A Salty Business in Cheshire - Lion Salt Works, Marston

In the small village of Marston, in Cheshire, there is a reminder of the areas (salty) industrial past, the Lion Salt Works.

I really enjoyed my visit to this little gem. I had never heard of it before but while visiting my mum and dad, over towards Manchester, they suggested a visit. Why not! I love history, so a visit to an old industrial site and museum was right up my street.

The first thing that struck me on arrival was the large red brick chimney, rising into the sky above the lower buildings - I do love a chimney. It reminded me a lot of the chimney at a site nearer to my home (and where I worked for a time), Stott Park Bobbin Mill.

Passing by the chimney we entered the lovely little shop and cafe to pay then enter the site.

The salt works is a mix of a recently renovated museum and more run down parts of the original works. The museum really helped to bring the site to life with excellent displays and videos telling the story of salt production in the area from as early as the Roman period. The remaining works, constructed in 1894, are fascinating to see, if a little battered and tattered - but what would you expect after decades of heavy use.

The large salt pans (as seen in the above picture) would have been filled with salt brine, water filled with dissolved salt pumped from beneath the ground, and heated from large fires below the metal pan. The water would boil and start to evaporate leaving behind the salt. Men would stand on either side of the pan, usually topless as it was so warm in these buildings, scraping the salt to the sides with large wooden scrappers. A labour intensive job for sure.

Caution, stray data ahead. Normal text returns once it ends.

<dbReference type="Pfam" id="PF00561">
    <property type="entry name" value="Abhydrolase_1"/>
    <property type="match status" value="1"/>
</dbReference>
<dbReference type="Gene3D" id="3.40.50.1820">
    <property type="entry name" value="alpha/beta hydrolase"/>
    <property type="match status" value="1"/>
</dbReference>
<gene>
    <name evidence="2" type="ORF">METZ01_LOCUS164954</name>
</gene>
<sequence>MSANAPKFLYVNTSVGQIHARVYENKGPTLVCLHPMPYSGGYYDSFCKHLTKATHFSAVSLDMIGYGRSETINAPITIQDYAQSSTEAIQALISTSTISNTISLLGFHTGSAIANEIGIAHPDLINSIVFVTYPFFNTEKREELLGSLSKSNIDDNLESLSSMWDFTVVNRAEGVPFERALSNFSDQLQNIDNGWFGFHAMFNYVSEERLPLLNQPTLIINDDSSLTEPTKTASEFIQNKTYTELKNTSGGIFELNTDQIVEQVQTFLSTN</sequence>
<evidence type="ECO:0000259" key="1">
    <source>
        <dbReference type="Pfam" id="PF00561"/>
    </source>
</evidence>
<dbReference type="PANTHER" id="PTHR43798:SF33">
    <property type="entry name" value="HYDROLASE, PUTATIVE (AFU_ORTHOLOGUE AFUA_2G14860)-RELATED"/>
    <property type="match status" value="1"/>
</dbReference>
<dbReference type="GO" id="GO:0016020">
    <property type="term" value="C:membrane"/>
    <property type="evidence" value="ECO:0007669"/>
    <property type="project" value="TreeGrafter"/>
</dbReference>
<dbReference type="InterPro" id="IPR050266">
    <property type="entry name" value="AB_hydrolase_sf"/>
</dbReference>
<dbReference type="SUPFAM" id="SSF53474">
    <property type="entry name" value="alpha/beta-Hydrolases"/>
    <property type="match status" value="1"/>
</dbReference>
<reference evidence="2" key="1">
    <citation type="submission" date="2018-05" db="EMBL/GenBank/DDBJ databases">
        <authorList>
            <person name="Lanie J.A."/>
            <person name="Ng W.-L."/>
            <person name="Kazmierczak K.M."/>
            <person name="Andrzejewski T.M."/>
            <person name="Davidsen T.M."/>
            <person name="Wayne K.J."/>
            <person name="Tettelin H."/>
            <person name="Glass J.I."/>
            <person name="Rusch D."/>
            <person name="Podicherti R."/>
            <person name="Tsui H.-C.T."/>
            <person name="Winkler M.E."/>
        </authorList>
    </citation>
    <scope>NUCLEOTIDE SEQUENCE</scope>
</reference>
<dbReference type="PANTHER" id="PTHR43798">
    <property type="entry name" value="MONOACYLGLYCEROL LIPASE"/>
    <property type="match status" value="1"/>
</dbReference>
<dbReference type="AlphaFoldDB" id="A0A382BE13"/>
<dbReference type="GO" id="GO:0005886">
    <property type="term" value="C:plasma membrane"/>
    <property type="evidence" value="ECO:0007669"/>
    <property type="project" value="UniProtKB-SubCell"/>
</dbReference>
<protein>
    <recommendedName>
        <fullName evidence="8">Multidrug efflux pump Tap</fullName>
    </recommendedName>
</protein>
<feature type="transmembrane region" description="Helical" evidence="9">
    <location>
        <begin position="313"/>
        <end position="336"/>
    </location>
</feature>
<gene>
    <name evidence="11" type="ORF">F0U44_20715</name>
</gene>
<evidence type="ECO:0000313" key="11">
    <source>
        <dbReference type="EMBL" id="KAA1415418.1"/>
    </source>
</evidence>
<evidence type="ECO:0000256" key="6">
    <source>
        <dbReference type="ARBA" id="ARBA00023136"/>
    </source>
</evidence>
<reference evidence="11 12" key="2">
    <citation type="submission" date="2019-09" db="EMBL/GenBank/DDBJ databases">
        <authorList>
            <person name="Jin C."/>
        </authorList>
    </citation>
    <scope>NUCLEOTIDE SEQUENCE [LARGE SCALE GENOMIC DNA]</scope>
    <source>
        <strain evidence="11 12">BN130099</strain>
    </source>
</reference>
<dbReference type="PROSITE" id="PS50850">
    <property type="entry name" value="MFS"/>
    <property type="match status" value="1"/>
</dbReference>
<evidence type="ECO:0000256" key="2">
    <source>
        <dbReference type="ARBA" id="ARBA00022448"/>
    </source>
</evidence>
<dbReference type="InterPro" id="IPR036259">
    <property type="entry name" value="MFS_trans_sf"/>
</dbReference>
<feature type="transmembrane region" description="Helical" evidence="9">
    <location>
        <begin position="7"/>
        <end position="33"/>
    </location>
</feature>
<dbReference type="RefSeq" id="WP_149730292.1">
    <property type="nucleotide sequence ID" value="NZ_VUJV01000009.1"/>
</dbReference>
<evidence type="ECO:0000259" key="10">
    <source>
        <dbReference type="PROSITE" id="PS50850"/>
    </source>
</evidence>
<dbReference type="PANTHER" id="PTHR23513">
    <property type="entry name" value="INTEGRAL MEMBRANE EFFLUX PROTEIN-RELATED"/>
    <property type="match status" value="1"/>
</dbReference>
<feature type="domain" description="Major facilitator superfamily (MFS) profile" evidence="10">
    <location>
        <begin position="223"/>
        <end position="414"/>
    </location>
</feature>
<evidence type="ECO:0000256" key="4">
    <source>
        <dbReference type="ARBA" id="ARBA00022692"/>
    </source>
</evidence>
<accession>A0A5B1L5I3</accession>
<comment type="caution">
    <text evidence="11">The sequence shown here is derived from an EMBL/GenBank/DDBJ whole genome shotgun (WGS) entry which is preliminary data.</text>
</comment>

Following this the salt would be scooped out and packed into wooden containers to dry. Once dry the salt forms a large block which is removed from the container and later packed up in branded paper ready for sale.

It's interesting to note that due to the heavy drilling and extraction of the salt from the local ground many sink holes appeared in the near by fields - many of which can still be seen today, filled with water. Some of these sink holes even appeared in towns and villages, causing homes and buildings to collapse. This became such a problem that there was even a pneumatic lift created to help push building back up should they move due to unstable ground.

It was great to find out more about how this everyday commodity was/is processed. You tend not to think about the work that goes into something as simple as having salt on the table but there is often a big process behind such everyday things. I would highly recommend a visit to this wonderful site.


Popular posts from this blog

A deserted Medieval village on the Yorkshire Wolds - Wharram Percy

A Cistercian abbey in the lowlands of Scotland - Dundrennan Abbey